Vardis Alvero Fisher was born in Annis, Idaho, in 1895, the son of fundamentalist Mormons. He spent his formative years in northeastern Idaho, in a frontier cabin along the Snake River. He and his brother Vivian Ezra were sent to school in Annis, Poplar, and Rigby. He was not baptized in the Church of Jesus Christ of Latter-day-Saints until after he graduated from high school. In 1917 he rejected a call to fulfill a mission for that church. He then married his childhood sweetheart, Leona McMurtrey, a devout Mormon whose suicide seven years later would haunt Fisher's work for forty years. Fisher graduated from the University of Utah in 1920, then took his M.A. and, in 1925, his Ph.D. (magna cum laude), from the University of Chicago.
Fisher's career as a novelist began in 1928 with regional fiction, notably Toilers of the Hills (1928) and Dark Bridwell (1931). After brief stints as an English professor in Utah, New York, and Montana, Fisher returned to Idaho. During this period he was married to Margaret Trusler and working on a four-volume confessional novel, the Vridar Hunter tetralogy, completed in 1936. From 1935 to 1939 Fisher headed the Idaho Writers Project, producing books about Idaho history, folklore, and geography that remained essential resources for many years. In 1939 his fictional history of the Mormons (Children of God) won the Harper Prize for Fiction. Divorced from Margaret Trusler, he married Opal Holmes and built a secluded home in Hagerman, Idaho, on wild land similar to that of the Snake River Valley he had loathed as a child. He died there in 1968 of an overdose of sleeping pills mixed with alcohol.
Fisher's work divides, not very neatly, into four categories. The excellent regional work with which he began his career was compared favorably with that of William Faulkner, Thomas Hardy, and Fisher's friend Thomas Wolfe. The sources he drew upon for these novels soon would take him down two divergent paths. One led to the frontier Americana for which Fisher is now remembered: definitive novels on the Mormons, the Donner Party (The Mothers), and the Lewis and Clark Expedition (Tale of Valor). A novel on the fur trade (Mountain Man) was the primary source for the film Jeremiah Johnson. These novels, with their naturalistic insistence on the sordid details and commonplace violence of frontier life, set a standard for verisimilitude now commonplace among historians and novelists of the West.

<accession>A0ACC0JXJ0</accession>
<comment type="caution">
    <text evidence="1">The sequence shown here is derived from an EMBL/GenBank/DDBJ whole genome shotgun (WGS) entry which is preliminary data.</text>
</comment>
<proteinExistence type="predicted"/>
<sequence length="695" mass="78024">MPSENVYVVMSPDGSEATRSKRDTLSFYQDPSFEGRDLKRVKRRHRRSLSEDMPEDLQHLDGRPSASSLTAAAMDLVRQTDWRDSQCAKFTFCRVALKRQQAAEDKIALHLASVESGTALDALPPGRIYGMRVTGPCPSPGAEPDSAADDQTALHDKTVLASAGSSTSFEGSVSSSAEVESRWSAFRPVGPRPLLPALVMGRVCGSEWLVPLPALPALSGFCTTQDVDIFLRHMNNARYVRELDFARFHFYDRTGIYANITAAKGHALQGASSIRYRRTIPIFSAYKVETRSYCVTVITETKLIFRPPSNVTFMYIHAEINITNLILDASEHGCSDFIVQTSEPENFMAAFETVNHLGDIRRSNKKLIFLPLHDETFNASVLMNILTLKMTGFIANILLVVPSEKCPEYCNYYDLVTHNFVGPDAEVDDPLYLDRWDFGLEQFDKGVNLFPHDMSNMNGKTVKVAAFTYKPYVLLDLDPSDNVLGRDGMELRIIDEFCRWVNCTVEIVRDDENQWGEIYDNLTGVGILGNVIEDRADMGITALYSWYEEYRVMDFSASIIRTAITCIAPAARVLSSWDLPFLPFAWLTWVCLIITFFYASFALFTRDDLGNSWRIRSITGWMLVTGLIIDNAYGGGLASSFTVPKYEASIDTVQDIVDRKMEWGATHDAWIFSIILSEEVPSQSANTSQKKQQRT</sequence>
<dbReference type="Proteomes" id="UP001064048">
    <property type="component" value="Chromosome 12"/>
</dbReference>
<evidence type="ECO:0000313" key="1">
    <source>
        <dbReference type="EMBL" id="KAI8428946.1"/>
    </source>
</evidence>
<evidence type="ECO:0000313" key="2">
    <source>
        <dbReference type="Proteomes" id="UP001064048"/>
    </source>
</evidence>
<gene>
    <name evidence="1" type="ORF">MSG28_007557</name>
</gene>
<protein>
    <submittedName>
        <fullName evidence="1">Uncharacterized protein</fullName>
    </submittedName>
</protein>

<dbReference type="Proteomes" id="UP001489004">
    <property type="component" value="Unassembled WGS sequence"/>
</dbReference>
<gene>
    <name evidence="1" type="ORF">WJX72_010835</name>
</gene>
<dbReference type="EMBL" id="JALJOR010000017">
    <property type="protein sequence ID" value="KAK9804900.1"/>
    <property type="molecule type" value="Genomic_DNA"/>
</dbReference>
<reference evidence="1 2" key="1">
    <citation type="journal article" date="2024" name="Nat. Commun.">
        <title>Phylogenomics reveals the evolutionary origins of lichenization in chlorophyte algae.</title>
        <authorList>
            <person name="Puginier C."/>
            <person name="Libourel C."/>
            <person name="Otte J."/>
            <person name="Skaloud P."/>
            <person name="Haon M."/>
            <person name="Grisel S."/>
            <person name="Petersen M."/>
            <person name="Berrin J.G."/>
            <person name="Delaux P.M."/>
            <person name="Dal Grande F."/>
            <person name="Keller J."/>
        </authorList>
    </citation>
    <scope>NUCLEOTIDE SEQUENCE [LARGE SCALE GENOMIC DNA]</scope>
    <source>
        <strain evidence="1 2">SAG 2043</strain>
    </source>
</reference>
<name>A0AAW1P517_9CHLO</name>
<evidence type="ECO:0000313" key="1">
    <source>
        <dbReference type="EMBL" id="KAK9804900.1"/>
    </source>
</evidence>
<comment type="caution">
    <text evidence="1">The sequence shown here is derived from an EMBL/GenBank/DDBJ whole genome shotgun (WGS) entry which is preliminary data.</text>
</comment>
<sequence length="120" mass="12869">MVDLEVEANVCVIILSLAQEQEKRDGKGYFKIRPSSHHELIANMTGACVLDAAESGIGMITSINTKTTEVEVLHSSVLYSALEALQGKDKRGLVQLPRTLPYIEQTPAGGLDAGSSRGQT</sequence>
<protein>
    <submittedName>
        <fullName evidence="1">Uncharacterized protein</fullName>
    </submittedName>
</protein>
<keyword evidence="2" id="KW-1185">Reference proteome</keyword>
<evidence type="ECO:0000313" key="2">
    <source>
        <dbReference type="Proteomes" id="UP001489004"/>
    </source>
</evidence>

His other path nearly destroyed Fisher's career. In 1939, unsatisfied by the tetralogy, Fisher determined to find the human character in the history of the species and began a series of novels that would culminate in a revision of the tetralogy. The twelve-volume "Testament of Man," which began with some promise, soon degenerated into didactic polemics. The early novels on prehistoric man, Darkness and the Deep and The Golden Rooms, compare favorably to other attempts in the genre. Others, such as three on the evolution of Judaism, are less successful. A superb retelling of the death of Jesus (Jesus Came Again) is the literary highpoint of the remaining books.